Part II Let’s be prepared for the fall and winter bugs, influenza and the cold.

This season 2021, the flu will be “a little bit unpredictable,” Dr. Clare Rock, associate professor of medicine in the Division of Infectious Diseases at Johns Hopkins School of Medicine, tells CNBC Make It.

Are the treatments for these illnesses the cold or the flu different?

For any of these things, if it affects the nose or sinus, just rinsing with saline that gets the mucus and virus out is a first-line defense. It’s not the most pleasant thing to do, but it works very well. There are classes of medicines that can help the flu — Tamiflu and Relenza — antivirals that block viruses’ ability to reproduce and shorten the length and severity of the illness. But they have to be taken within 48 hours or the cat is proverbially out of the bag [because by then] the virus has done the most of its reproduction. For a cold or flu, rest and use decongestants and antihistamines, ibuprofen, acetaminophen, chicken soup and fluids.

Zinc supposedly helps the body’s natural defenses work to their natural capacity and decrease the severity and length of a cold. Cells need zinc as a catalyst in their protective processes, so if you supply them with zinc, it helps them work more efficiently. You should also withhold iron supplements. Viruses use iron as part of their reproductive cycle, so depriving them of it blocks their dissemination.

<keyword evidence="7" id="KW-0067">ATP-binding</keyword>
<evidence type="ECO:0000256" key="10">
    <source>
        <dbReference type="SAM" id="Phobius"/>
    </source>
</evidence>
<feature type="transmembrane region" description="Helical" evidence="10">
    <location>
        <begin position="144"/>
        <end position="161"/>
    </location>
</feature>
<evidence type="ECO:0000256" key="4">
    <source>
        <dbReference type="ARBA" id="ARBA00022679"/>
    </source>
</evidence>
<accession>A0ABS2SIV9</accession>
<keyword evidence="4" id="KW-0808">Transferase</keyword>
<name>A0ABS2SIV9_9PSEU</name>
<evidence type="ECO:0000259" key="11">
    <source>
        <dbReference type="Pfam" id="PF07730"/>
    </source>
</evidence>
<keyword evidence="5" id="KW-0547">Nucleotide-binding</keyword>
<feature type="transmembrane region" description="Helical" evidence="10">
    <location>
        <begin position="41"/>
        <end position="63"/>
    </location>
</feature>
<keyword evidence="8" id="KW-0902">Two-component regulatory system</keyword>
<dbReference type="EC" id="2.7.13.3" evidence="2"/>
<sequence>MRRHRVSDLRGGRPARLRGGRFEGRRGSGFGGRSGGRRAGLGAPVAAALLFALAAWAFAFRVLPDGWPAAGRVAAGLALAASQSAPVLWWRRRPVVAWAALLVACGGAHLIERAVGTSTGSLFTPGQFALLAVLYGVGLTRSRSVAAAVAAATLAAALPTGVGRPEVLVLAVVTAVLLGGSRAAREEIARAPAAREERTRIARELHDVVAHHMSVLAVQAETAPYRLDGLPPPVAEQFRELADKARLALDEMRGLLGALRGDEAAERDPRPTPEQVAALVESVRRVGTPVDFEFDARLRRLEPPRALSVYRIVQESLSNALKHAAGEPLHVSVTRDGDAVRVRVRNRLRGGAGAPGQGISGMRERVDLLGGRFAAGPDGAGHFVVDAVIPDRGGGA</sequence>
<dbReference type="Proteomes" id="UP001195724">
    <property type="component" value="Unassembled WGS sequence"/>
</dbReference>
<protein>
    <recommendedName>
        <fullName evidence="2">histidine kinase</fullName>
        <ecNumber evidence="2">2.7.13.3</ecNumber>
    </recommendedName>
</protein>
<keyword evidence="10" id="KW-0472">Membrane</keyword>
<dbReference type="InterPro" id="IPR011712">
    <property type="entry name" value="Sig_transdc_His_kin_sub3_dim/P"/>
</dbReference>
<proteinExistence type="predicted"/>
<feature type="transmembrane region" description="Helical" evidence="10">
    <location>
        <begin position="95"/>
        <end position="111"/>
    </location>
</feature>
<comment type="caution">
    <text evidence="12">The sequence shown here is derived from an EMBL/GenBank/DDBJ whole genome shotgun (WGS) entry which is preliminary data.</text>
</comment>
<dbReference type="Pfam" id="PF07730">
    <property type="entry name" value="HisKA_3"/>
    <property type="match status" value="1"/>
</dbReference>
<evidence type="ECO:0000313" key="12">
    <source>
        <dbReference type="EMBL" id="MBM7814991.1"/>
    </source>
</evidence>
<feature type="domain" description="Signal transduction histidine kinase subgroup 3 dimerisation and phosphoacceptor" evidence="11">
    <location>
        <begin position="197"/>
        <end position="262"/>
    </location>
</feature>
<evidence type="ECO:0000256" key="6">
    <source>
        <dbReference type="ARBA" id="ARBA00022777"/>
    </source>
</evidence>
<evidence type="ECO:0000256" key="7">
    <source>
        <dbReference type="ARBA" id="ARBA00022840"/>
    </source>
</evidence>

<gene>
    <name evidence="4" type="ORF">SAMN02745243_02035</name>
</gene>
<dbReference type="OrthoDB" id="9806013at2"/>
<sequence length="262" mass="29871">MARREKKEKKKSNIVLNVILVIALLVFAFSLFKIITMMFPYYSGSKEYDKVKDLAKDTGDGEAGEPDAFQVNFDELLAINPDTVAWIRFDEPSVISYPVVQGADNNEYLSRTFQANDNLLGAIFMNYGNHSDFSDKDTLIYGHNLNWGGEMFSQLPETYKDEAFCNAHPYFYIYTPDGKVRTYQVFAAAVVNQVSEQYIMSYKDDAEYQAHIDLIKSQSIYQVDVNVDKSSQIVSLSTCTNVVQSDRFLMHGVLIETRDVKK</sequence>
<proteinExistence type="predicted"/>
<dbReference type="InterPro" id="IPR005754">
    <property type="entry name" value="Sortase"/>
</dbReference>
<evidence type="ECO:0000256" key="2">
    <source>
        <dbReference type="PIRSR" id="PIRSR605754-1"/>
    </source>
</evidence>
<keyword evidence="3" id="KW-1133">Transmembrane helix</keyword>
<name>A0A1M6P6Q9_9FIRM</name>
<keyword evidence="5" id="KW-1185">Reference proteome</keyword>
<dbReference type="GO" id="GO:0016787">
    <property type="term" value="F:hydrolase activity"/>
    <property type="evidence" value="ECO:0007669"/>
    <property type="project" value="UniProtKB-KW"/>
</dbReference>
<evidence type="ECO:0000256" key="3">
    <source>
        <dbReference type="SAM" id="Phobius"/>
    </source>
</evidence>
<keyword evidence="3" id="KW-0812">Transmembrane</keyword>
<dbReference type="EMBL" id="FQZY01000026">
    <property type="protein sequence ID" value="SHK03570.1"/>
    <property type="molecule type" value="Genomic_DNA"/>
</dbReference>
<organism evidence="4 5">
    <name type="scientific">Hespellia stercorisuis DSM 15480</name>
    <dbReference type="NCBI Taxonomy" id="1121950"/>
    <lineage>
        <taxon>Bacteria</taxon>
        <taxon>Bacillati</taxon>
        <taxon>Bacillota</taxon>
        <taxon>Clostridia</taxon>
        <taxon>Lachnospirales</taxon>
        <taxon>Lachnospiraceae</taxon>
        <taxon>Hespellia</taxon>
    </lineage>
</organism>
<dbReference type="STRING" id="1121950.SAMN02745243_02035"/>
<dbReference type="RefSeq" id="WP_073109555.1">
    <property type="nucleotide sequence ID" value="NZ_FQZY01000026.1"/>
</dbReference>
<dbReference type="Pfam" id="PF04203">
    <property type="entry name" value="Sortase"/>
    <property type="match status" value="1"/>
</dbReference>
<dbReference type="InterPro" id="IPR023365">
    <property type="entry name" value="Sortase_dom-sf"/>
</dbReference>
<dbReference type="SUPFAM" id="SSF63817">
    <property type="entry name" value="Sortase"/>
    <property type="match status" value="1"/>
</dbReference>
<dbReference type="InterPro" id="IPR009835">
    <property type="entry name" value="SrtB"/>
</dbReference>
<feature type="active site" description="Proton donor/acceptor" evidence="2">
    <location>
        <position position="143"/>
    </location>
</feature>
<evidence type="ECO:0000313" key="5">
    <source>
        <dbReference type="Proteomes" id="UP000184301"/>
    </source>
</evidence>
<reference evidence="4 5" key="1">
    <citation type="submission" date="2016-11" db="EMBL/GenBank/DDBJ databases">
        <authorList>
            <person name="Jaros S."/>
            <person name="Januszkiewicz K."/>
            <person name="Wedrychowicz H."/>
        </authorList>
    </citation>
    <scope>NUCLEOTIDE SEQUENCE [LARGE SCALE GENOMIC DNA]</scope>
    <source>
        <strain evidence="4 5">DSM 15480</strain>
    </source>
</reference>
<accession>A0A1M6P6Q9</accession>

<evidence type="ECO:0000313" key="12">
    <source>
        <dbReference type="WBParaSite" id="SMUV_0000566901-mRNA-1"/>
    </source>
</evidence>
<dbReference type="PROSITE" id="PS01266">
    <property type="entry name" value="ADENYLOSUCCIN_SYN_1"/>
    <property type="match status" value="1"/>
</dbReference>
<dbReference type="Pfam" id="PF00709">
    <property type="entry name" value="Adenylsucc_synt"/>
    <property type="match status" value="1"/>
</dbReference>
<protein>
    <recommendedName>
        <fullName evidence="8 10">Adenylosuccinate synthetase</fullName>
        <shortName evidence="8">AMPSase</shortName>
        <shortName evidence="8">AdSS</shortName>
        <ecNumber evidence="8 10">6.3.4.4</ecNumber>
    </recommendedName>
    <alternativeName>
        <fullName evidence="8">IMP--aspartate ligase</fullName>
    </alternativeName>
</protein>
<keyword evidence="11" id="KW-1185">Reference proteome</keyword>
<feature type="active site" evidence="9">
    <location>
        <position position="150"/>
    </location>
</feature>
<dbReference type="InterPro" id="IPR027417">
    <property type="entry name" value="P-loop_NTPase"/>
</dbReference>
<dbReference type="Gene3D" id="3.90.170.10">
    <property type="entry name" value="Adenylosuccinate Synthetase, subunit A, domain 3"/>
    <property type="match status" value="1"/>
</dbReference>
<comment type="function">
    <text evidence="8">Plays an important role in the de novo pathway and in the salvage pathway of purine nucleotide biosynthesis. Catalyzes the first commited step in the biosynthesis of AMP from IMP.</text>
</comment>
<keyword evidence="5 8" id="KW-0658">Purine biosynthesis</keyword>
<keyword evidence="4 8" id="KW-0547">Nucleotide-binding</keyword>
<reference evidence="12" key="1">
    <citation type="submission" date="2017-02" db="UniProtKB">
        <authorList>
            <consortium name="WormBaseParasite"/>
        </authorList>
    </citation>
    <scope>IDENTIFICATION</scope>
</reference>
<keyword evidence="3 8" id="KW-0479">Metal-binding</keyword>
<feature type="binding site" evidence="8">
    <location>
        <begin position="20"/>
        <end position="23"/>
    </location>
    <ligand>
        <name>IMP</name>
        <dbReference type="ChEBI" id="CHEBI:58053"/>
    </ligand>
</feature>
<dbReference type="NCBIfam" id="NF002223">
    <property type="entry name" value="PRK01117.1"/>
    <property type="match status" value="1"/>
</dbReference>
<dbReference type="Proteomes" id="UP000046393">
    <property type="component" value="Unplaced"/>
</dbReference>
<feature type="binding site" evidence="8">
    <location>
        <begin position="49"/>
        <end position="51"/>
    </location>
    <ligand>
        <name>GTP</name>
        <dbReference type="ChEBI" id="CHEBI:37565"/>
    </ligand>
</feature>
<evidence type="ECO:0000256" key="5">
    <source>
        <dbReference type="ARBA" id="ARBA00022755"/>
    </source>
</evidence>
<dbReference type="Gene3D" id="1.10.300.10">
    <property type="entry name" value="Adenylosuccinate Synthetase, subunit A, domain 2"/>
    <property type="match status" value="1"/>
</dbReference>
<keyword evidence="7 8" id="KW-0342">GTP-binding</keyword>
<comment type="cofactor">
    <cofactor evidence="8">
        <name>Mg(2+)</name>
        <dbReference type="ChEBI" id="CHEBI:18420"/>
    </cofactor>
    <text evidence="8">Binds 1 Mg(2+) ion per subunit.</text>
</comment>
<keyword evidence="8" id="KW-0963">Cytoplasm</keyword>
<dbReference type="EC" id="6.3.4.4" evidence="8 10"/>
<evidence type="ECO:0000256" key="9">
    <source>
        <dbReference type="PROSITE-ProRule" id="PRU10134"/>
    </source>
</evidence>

The majority of these infections are not bacterial and do not require [nor will they respond to] antibiotics. My rule of thumb is that a viral infection should go away in seven to 10 days. If symptoms persist after that, you’d consider if it’s bacteria like Strep or Haemophilus. Those bacteria cause illnesses that are longer lasting and need antibiotics for ranging 3 to 14 days, depending on the med used.

Is that treatment approach the same for kids versus adults?

In general, the same rules apply: Most children will have six to eight colds a year in their first three years of life, and most are viral.  Adults have 3 or more a year. It’s very easy to test for strep and for that you should have a [positive] culture [before treating with antibiotics].  The principle behind that is knowing the organism the doctor will know what antibiotic to use to fight off the bacterial infection and you won’t build up antibodies from the antibiotic that you didn’t need in the first place if you are given the wrong antibiotic in the beginning.

Are the strategies for avoiding cold and flu different?

Avoidance is very similar: Strict hand washing, not sharing drinking cups or utensils, and avoiding direct contact with people who are sneezing.  Their transmission is similar.  As long as someone has a fever, they have the possibility to transmit infection. After they’ve had no fever for 24 hours, they’re not infectious anymore.

The U.S. Centers for Disease Control and Prevention (CDC) now recommends that just about everyone get the flu shot: kids 6 months to 19 years of age, pregnant women, people 50 and up, and people of any age with compromised immune systems. Is the shot beneficial to anyone who gets it?